Here are the marching orders: "China needs to cement its domestic economic growth momentum and guard against potential risks in financial sectors."
Thus spoke last Friday China's party bosses (Politburo Central Committee) in a clear, topical and timely message of measurable performance objectives addressed to the country's new government. The message captures two key issues: economic growth and stability of the financial system.
Growth has been brought down to more sustainable levels after two years of cutting inflation from 6.5 percent to 2.1 percent and fighting rampant property market speculations. Declining export growth from nearly 30 percent in 2010 to less than 6 percent last year has also tamed one of the powerful sources of aggregate demand.
In spite of that, with a growth rate of 7.7 percent in the first quarter, the economy still remains well within the official target range of 7-8 percent. The government, and the markets, can, therefore, take the message to "cement … economic growth momentum" as an invitation to stabilize the economy within that growth interval.
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Unless the new politburo members believe, as some observers do, myself included, that China can grow a bit faster because this target range is probably somewhat below the economy's noninflationary growth potential. That is the implied meaning of the consensus estimate for this year, which calls for a growth rate of 8.5 percent. Some official international organizations go even further by expecting significant growth acceleration to about 9 percent.
Both scenarios leave the Chinese government quite a bit of room to repeat its old "under-promise and over-deliver" routine.
Looking for Quality of Growth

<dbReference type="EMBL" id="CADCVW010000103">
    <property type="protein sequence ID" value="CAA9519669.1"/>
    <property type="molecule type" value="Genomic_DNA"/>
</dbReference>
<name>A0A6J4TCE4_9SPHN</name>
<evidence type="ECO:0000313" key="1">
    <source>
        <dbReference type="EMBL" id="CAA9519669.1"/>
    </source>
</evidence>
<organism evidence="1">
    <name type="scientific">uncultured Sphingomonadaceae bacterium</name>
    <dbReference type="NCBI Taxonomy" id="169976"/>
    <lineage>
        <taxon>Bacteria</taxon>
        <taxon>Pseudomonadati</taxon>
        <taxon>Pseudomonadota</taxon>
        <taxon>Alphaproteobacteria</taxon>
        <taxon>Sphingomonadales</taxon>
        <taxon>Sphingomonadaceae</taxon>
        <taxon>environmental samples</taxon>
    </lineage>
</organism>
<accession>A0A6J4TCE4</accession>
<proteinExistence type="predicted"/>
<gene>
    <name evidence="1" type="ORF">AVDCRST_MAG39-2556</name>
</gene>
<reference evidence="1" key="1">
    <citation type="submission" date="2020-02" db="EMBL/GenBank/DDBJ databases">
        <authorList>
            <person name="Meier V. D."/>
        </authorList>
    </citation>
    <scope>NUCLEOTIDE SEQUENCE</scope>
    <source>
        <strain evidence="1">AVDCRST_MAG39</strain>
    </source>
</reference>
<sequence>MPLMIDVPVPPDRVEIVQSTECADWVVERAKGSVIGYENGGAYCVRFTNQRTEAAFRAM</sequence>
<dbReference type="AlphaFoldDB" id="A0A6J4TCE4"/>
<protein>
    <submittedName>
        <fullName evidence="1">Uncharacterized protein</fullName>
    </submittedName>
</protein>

In the meantime, here are two questions. First, can China step up the growth rate from its current level? Second, does China want to grow much in excess of its 7-8 percent target range?
The answer to the first question is an emphatic yes. China's monetary and fiscal policies have plenty of room to ease. Inflation at 2.1 percent is significantly below the central bank's target of 3.5 percent. The budget deficit is 2 percent of gross domestic product (GDP), and public debt is 22.2 percent of GDP, virtually unchanged over the past five years. The household debt stands at less than 30 percent of GDP.
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The answer to the second question is a qualified no. That is what transpires from the recent statements of policy intent by both the new prime minister and by the central bank's governor.
The emphasis in both cases is on stable and sustainable (noninflationary) growth. Prime Minister Li Keqiang recently spoke of the need to "improve the quality and benefits of economic development" as China seeks to reduce its reliance on exports, and to shift more resources toward domestic demand – household consumption, infrastructure and social welfare services.
A similar statement was heard from the People's Bank of China (PBOC) Governor Zhou Xiaochuan during his last week International Monetary Fund (IMF) appearances. He said that China's first quarter growth was "normal" and insisted that this year's growth target of 7.5 percent is in a range that will provide stable (read: noninflationary) economic environment for structural reforms.